Monday, 29 August 2016
Last updated 2 days ago
Nov 28 2006 | 3:14pm ET
Investors who want higher returns from hedge fund investments should fire their overpaid fund managers and replicate the funds themselves using mechanical futures trading strategies, according to new research from Cass Business School.
In a test involving almost 2,500 funds of hedge funds, Harry Kat, professor of risk management at the London-based school, shows that over the past 15 years, synthetic funds would have outperformed real funds of hedge funds 82% of the time.
“In the early days, the high fees came on the back of 15-20% returns,” Kat says. “Things are very different now; hedge fund returns are routinely around 6 – 7%, basically the same as a glorified savings account. If fund managers are taken out of the picture, however, returns can be boosted by 2 or 3%.”
Kat predicts the alternative investment market will rapidly move away from active management over the next ten years. “Twenty years ago active fund management in the traditional investment market was the status quo until someone came up with a system for managing funds through an index, doing away with the need for an active manager,” he says. “Index fund management now accounts for 40% of the traditional investment industry and I predict we will see a similar market share for synthetic funds ten years from now.”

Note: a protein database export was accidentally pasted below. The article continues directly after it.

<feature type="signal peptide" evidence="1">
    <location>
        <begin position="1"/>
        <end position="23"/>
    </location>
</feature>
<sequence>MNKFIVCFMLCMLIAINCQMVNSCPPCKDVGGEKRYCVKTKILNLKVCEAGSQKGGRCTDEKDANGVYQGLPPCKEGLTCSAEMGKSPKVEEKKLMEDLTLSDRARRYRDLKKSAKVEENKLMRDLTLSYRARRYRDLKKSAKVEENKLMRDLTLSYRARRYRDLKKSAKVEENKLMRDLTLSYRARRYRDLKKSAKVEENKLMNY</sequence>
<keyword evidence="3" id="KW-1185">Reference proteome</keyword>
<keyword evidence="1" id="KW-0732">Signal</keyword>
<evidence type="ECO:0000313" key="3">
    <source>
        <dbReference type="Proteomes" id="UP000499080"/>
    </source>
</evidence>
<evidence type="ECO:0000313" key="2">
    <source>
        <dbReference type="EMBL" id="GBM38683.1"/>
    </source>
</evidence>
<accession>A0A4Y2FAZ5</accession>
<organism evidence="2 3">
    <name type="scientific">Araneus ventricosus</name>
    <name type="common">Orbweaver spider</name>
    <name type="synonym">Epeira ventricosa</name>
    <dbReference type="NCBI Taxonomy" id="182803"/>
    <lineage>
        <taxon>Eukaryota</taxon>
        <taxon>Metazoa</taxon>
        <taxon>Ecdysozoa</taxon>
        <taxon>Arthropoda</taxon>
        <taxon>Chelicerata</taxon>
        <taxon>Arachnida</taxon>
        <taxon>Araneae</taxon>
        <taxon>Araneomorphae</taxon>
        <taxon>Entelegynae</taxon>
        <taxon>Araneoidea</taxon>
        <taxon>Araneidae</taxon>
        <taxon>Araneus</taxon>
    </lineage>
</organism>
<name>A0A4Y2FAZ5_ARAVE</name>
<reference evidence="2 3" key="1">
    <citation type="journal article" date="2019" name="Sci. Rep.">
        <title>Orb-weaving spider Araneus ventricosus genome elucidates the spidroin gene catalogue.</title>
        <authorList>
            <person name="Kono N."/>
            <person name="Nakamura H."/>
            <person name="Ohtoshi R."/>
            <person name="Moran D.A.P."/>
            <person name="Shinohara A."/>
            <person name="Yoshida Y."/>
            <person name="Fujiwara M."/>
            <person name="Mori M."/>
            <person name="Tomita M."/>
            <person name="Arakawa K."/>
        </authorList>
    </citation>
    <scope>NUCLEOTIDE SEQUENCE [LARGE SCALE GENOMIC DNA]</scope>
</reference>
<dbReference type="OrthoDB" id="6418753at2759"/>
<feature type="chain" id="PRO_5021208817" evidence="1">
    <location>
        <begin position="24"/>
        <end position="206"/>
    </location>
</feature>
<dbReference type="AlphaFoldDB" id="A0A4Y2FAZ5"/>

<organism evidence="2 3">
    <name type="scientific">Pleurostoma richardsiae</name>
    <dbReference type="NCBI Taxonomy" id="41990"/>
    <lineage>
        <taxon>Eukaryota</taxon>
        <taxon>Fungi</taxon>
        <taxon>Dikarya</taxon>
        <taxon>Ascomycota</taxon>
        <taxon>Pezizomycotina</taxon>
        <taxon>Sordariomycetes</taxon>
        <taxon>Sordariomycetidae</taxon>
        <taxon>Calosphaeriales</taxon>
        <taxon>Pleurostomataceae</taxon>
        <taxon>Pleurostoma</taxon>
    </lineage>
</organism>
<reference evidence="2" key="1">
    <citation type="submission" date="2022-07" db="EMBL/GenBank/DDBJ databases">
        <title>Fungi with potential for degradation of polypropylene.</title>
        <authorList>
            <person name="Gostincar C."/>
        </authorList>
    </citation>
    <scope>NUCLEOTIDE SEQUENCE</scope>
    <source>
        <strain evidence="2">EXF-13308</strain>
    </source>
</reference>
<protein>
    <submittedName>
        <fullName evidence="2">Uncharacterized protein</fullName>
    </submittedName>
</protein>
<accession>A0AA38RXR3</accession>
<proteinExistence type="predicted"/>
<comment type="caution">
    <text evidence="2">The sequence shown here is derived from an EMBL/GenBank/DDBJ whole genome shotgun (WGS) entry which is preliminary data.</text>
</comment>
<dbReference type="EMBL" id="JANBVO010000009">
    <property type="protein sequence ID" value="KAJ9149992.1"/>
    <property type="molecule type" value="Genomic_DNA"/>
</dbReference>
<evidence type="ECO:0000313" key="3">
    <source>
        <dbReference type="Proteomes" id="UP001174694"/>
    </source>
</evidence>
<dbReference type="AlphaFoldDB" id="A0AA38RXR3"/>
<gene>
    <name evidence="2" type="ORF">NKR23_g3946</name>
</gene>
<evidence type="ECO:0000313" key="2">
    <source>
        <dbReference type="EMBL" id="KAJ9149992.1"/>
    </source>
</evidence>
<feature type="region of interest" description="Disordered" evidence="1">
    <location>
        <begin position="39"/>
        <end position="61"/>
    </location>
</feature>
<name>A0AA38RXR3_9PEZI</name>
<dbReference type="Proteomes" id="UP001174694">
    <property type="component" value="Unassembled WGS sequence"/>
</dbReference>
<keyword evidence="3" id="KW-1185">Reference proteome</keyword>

Kat’s research shows that, using purely mechanical futures trading strategies, it is possible to design synthetic funds which generate returns with the same risk characteristics as funds of hedge funds.
“The significantly better returns gained by investing in synthetic funds confirm that efficient risk management and cost control tend to be much more certain routes to superior performance than trying to beat the market while paying excessive management and incentive fees.”
Kat argues that since synthetic funds only trade in the most liquid futures markets, they also avoid all the other typical drawbacks of alternative investments, such as the need for extensive due diligence, liquidity, capacity, transparency and style drift problems, as well as possible regulatory problems.
Kat and his colleague, Helder Palaro, have designed a ‘FundCreator’ system which tells investors how many futures contracts they need to buy or sell to create returns with the same statistical properties, such as volatility and degree of correlation with stocks and bonds, as a given hedge fund. While returns are in the hands of the investor, realistic back tests indicate that in some cases they can make a very respectable 10% average return per annum.